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Osservatorio Astrofisico di Arcetri

Phosphorus-bearing molecules in the Galactic Center

Phosphorus (P) is one of the essential elements for life due to its central role in bio-chemical processes. Recent searches have shown that P-bearing molecules (in particular PN and PO) are present in star-forming regions, although their formation routes  remain poorly understood. A group of researchers of the Arcetri Observatory, led by Victor Rivilla and including Francesco Fontani and Maria Teresa Beltran, has reported observations of PN and PO towards seven molecular clouds located in the Galactic Center, which are characterized by different types of chemistry. PN is detected in five out of seven sources, whose  chemistry is thought to be shock-dominated. The two sources with PN non-detections correspond to clouds exposed to  intense UV/X-rays/cosmic-ray radiation. PO is detected only towards the cloud G+0.693-0.03, with a PO/PN abundance ratio of  1.5. They conclude that P-bearing molecules likely form in shocked gas as a result of dust grain sputtering, while are  destroyed by intense UV/X-ray/cosmic ray radiation.

Phosphorus (P) is essential for life because it plays a central role in the formation of macromolecules such as phospholipids  (the structural components of cellular membranes) and the deoxyribonucleic acid (DNA, Macia et al. 1997). For decades PN  remained as the only P-bearing species observed in these regions (Turner & Bally 1987; Ziurys 1987; Yamaguchi et al. 2011Fontani et al. 2016), while PO has been discovered just recently in the surroundings of both high- and low-mass protostars  (with PO/PN abundance ratios of 1-3; Rivilla et al. 2016; Lefloch et al. 2016).

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  Figure 1: Sample of Galactic Center clouds we have observed, overplotted on an Spitzer-IRAC 4 image.

The formation of P-bearing molecules is still poorly understood. Three routes have been proposed: (i) shock-induced desorption of P-bearing species (e.g. PH3) from dust grains and subsequent gas phase formation (Aota & Aikawa 2012; Lefloch  et al. 2016); (ii) high-temperature gas-phase chemistry after the thermal desorption of PH3 from ices (Charnley & Millar  1994); and (iii) gas-phase formation of PN and PO during the cold collapse phase and subsequent thermal desorption (at  temperatures 35 K) by protostellar heating (Rivilla et al. 2016). Due to the limited number of observations available, and the  limited range of physical conditions of the observed regions with detected P-bearing molecules, the formation routes for PN  and PO are strongly debated.

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 Figure 2: PN (2-1) and 29SiO (2-1) lines measured towards the Galactic Center clouds. The Local Thermodynamic Equilibrium best fits are shown with red lines. The PN molecule is only detected towards the sources dominated by shocks.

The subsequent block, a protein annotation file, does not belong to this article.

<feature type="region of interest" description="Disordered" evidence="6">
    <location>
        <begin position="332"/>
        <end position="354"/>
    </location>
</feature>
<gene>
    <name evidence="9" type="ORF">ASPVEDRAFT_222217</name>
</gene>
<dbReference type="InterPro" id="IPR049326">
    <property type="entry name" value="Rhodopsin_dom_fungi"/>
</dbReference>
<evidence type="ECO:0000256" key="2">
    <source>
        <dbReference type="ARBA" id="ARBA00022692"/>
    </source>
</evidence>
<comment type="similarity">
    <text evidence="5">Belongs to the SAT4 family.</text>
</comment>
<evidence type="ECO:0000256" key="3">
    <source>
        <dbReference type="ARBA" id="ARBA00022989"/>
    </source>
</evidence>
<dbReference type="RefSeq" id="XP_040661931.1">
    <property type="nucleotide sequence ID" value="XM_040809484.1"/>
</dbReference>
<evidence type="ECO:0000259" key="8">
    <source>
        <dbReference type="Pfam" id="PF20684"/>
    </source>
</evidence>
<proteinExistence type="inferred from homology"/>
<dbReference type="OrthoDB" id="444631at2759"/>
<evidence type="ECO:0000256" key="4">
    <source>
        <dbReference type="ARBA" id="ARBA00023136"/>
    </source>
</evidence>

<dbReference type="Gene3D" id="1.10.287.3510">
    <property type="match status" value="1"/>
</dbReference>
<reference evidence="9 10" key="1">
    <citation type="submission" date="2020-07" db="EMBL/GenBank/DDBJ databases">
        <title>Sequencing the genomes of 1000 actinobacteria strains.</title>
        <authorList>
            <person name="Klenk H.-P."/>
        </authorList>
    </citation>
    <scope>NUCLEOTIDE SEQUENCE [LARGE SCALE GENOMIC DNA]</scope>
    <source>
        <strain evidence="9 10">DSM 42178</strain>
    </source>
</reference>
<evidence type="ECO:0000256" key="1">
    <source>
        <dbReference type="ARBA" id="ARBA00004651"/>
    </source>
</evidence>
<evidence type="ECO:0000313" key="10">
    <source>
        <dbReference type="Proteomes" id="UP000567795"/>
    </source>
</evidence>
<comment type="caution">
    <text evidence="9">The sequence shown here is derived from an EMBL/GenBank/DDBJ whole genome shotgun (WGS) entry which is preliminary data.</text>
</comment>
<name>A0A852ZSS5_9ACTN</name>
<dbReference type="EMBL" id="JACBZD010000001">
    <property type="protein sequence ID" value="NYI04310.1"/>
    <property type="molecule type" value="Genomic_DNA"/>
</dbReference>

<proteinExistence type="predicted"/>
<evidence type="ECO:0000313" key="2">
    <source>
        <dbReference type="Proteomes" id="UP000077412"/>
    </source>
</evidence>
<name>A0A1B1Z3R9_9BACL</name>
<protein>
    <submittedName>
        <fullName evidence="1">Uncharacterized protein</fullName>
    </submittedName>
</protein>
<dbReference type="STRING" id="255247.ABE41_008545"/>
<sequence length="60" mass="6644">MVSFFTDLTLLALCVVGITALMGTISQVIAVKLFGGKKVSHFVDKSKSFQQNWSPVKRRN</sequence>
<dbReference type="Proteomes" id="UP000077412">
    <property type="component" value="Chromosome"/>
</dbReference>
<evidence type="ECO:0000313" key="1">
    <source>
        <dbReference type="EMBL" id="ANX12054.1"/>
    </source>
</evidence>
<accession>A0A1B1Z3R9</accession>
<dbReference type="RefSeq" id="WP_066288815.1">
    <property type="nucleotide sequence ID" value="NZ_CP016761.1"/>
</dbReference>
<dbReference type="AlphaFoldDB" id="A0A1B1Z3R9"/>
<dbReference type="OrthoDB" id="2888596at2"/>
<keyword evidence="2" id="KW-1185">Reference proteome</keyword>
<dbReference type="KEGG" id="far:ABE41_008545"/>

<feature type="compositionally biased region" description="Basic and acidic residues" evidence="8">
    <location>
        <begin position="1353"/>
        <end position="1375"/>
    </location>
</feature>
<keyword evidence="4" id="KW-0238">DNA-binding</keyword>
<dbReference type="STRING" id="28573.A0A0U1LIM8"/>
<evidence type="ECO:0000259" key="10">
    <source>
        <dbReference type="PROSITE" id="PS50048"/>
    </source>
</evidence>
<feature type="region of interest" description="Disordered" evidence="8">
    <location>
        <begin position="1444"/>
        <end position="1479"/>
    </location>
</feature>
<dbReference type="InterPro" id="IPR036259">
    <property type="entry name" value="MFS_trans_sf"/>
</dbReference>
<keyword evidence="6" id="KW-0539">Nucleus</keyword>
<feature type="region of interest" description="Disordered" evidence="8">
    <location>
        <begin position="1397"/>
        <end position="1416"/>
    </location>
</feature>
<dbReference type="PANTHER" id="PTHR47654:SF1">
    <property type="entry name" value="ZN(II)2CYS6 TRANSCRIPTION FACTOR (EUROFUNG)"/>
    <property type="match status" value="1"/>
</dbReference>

Victor Rivilla and collaborators have presented new observations of PN and PO towards seven regions spread across the  Central Molecular Zone (CMZ) in the Galactic Center (GC) (see Figure 1). These sources are excellent laboratories to test the  chemistry of P-bearing molecules since they show different physical properties (high kinetic temperatures, low dust  temperatures and moderate densities) and chemistries dominated by either UV photons, cosmic-rays (CR), X-rays or shock  waves. The selected sample includes two different types of sources: (i) Shock-dominated regions ; and (ii) Radiation  dominated regions.

They have carried out observations at 3mm and 2mm using the radiotelescope IRAM 30m located at Pico Veleta (Granada,  Spain). PN is detected towards five of the seven sources (see Figure 2). PO is detected only towards one of the sources,  G+0.693-0.03 (see Figure 3), which is thought to be the richest source of O-bearing molecules in the Galactic Center. The  derived PO/PN abundance ratio is 1.5, similar to values previously found in star-forming regions.

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 Figure 3: PO detection towards G+0.693-0.03 (lower panel) compared with the detection towards the hot molecular core W51  e1/e2 from Rivilla et al. (2016) (upper panel). The PO quadruplet is shown with vertical blue lines. Other molecular  species are labeled in the upper panel. The Local Thermodynamic Equilibrium synthetic spectrum of PO in both sources is  shown with red lines.

The regions where P-bearing species have been detected are clouds thought to be affected by shock waves, and rich in the  well-known shock tracer 29SiO (see Figure 4). The two sources where no P-bearing molecules were detected are regions  exposed to intense radiation, and exhibit lower abundances of 29SiO. We thus conclude that P-bearing species are formed in  the gas phase after the shock-induced sputtering of the grain mantles, and that they are efficiently destroyed by the high  cosmic-rays/X-rays/UV-photon radiation expected in the Galactic Center.

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Figure 4: Column density ratios of PN and 29SiO with respect to C34S. The different type of sources are Shock-dominated GC clouds (red dots) and Radiation-dominated regions (green stars). The L1157-B1 shock (magenta open star) and the L1544 pre-stellar core (open diamond) have also been added. Arrows indicate 3 upper limits.


More info:

Contact: Víctor M. Rivilla, https://www.arcetri.astro.it/~rivilla/

Paper:Phosphorous-bearing molecules in the Galactic Center”, accepted for publication in Monthly Notices of the Royal Astronomical Society Letters; https://arxiv.org/abs/1712.07006

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